Objective: To compare a PCR assay and direct agglutination test (DAT) for the detection of potential markers of Leishmania infection in 231 healthy subjects living in a kala-azar endemic focus of Nepal.
Methods: The sample was composed of 184 (80%) persons without any known history of KA and not living in the same house as known kala-azar cases (HNK), 24 (10%) Healthy Household Contacts (HHC) and 23 (10%) past kala-azar cases which had been successfully treated (HPK).
Results: PCR and DAT positivity scores were, respectively: HNK, 17.6% and 5.6%; HHC, 12.5% and 20.8%; HPK, 26.1% and 95.7%. The ratio PCR-positives/DAT-positives was significantly higher in HNK (ratio = 3.1) than in HHC (ratio = 0.6, P = 0.036) and in HPK (ratio = 0.2, P = 0.012). The ratio PCR-positives/DAT-positives did not significantly differ between HHC (ratio = 0.6) and HPK (ratio = 0.2, P = 0.473). The positive agreement index between PCR and DAT in HNK was 5%; in HHC, 0%; in HPK, 43%.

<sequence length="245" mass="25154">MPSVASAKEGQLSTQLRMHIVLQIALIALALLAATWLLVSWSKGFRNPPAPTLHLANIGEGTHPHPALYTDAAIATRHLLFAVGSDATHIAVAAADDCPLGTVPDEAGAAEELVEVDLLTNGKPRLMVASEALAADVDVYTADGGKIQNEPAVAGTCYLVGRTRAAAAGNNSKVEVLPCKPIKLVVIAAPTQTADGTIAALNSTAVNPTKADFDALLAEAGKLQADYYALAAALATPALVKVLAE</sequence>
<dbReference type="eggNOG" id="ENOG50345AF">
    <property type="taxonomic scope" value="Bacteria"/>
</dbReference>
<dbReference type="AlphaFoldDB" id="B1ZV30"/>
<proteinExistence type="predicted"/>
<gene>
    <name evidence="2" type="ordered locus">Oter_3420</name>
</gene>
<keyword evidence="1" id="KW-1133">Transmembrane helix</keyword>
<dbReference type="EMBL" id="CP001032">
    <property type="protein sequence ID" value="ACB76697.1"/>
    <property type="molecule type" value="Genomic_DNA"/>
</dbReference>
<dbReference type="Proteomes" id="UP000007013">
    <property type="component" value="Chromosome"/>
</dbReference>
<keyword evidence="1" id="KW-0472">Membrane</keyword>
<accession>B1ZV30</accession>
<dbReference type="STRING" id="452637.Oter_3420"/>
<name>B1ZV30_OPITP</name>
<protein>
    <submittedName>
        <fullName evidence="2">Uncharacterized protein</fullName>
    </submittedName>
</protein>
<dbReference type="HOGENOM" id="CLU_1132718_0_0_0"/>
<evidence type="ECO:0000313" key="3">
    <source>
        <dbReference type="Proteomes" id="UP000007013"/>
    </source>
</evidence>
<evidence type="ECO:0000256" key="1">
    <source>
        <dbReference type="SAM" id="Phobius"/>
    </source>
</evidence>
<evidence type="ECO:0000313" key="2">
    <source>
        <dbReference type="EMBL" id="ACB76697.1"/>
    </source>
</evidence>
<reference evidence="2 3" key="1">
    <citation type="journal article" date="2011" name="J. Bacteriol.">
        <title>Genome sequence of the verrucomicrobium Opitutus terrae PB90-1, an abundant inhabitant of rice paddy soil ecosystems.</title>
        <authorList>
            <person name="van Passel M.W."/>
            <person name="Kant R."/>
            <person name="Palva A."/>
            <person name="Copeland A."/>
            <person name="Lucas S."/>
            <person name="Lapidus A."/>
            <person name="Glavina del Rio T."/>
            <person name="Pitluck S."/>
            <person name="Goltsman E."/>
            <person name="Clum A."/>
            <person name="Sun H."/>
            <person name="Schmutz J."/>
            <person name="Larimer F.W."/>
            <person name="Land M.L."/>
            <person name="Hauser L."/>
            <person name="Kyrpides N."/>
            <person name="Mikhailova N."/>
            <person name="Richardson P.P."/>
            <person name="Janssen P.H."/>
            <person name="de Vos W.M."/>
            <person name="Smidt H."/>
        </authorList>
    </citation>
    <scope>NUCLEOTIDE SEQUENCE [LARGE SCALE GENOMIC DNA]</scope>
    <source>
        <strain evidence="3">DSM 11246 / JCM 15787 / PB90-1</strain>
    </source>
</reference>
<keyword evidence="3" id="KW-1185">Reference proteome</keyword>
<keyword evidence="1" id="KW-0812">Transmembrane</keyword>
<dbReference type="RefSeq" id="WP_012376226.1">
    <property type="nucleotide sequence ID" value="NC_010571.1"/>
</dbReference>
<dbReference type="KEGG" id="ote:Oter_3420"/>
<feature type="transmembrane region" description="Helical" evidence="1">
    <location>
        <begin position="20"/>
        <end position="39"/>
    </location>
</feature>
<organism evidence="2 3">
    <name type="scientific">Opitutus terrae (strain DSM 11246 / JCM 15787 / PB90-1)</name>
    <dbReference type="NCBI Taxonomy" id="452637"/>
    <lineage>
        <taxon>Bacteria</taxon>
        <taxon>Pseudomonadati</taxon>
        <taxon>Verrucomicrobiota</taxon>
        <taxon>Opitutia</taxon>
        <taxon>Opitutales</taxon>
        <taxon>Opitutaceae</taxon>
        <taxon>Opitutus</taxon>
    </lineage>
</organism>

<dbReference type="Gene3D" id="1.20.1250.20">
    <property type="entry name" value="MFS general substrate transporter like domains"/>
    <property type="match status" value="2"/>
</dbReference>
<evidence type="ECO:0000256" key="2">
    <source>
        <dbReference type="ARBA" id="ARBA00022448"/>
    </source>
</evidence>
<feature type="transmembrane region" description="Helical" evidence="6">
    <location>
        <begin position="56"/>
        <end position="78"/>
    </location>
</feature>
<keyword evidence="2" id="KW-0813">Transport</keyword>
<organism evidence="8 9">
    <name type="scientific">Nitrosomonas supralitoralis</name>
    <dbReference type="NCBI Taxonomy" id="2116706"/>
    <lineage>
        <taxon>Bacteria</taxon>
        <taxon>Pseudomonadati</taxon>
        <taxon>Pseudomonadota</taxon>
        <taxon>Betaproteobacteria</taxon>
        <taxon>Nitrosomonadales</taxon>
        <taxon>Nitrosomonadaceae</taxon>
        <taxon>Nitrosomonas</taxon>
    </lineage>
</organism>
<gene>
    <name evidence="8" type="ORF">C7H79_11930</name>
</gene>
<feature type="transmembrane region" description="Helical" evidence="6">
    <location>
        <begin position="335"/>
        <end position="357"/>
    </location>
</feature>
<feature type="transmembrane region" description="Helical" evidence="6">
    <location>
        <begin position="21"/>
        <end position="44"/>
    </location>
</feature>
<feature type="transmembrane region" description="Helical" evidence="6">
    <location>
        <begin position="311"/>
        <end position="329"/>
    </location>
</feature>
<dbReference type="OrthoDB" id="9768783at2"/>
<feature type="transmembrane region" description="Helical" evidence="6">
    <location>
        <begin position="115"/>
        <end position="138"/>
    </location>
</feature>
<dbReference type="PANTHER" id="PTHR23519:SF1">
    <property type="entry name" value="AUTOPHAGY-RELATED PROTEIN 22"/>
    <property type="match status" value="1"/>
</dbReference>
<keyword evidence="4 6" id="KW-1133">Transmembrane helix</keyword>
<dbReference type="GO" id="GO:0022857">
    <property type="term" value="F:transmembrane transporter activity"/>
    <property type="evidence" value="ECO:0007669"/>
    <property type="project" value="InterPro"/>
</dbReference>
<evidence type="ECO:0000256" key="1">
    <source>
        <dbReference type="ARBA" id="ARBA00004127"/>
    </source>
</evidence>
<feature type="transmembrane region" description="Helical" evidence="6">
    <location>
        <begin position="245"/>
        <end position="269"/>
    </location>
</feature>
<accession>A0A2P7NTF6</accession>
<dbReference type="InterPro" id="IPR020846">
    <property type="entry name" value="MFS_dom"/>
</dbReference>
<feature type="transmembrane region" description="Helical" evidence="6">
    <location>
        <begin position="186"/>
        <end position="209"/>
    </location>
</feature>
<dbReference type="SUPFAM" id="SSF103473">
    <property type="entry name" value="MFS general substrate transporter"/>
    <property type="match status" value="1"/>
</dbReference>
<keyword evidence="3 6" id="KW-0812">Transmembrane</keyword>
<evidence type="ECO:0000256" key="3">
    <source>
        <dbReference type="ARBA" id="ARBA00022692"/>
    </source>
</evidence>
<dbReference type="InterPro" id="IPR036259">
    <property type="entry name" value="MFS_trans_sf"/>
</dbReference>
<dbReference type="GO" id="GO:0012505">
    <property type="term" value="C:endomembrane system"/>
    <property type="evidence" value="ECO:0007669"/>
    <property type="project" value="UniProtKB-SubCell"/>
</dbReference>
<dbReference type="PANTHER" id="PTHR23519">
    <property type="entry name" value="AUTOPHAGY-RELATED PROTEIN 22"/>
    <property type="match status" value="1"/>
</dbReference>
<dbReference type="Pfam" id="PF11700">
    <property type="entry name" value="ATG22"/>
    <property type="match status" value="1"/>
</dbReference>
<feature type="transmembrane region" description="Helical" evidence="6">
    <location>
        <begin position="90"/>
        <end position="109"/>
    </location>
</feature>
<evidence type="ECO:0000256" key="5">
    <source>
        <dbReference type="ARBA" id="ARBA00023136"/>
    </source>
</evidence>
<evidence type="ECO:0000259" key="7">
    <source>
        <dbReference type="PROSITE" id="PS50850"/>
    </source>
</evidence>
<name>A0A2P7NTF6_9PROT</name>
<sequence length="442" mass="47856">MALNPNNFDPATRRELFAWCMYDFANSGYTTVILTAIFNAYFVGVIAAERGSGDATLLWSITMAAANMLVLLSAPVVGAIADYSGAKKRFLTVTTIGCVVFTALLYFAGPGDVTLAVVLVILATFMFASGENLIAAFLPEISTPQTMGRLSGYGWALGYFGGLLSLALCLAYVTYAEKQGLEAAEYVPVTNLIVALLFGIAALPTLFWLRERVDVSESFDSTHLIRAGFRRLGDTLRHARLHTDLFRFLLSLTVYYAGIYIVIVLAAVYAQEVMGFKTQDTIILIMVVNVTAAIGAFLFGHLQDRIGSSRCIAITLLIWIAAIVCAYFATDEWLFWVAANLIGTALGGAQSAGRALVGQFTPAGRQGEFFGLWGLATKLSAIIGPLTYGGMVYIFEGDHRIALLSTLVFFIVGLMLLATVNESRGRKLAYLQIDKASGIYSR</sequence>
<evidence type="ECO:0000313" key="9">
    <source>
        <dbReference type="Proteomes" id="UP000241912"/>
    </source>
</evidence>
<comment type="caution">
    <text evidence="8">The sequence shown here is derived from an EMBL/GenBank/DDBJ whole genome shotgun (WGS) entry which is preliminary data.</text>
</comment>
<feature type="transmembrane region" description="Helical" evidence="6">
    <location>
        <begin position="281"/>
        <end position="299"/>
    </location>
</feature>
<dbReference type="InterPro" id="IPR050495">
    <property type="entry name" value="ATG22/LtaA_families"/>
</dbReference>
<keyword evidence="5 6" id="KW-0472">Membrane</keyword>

Conclusions: Our study highlights the specific character of PCR and DAT for the exploration of Leishmania asymptomatic infections. PCR is probably more informative for very recent infections among HNK, while DAT provides more information among HHC and HPK, a feature likely related to the power of serology to track less recent infections.